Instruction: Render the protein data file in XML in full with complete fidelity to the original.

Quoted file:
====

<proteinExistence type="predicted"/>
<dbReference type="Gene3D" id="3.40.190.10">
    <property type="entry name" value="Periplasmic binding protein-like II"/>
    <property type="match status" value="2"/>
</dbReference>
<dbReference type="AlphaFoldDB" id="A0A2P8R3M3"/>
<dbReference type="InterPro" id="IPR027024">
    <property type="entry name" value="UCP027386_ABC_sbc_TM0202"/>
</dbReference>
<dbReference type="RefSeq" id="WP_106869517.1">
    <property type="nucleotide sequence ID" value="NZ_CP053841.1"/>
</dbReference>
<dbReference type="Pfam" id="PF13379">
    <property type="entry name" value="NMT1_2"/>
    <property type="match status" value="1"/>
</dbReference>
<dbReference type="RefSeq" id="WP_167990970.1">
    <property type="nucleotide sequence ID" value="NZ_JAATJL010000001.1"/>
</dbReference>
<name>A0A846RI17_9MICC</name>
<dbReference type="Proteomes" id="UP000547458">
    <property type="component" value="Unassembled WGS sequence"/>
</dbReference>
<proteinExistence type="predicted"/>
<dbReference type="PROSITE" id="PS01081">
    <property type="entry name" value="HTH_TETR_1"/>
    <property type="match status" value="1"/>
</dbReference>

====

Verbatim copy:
<proteinExistence type="predicted"/>
<dbReference type="Gene3D" id="3.40.190.10">
    <property type="entry name" value="Periplasmic binding protein-like II"/>
    <property type="match status" value="2"/>
</dbReference>
<dbReference type="AlphaFoldDB" id="A0A2P8R3M3"/>
<dbReference type="InterPro" id="IPR027024">
    <property type="entry name" value="UCP027386_ABC_sbc_TM0202"/>
</dbReference>
<dbReference type="RefSeq" id="WP_106869517.1">
    <property type="nucleotide sequence ID" value="NZ_CP053841.1"/>
</dbReference>
<dbReference type="Pfam" id="PF13379">
    <property type="entry name" value="NMT1_2"/>
    <property type="match status" value="1"/>
</dbReference>
<dbReference type="RefSeq" id="WP_167990970.1">
    <property type="nucleotide sequence ID" value="NZ_JAATJL010000001.1"/>
</dbReference>
<name>A0A846RI17_9MICC</name>
<dbReference type="Proteomes" id="UP000547458">
    <property type="component" value="Unassembled WGS sequence"/>
</dbReference>
<proteinExistence type="predicted"/>
<dbReference type="PROSITE" id="PS01081">
    <property type="entry name" value="HTH_TETR_1"/>
    <property type="match status" value="1"/>
</dbReference>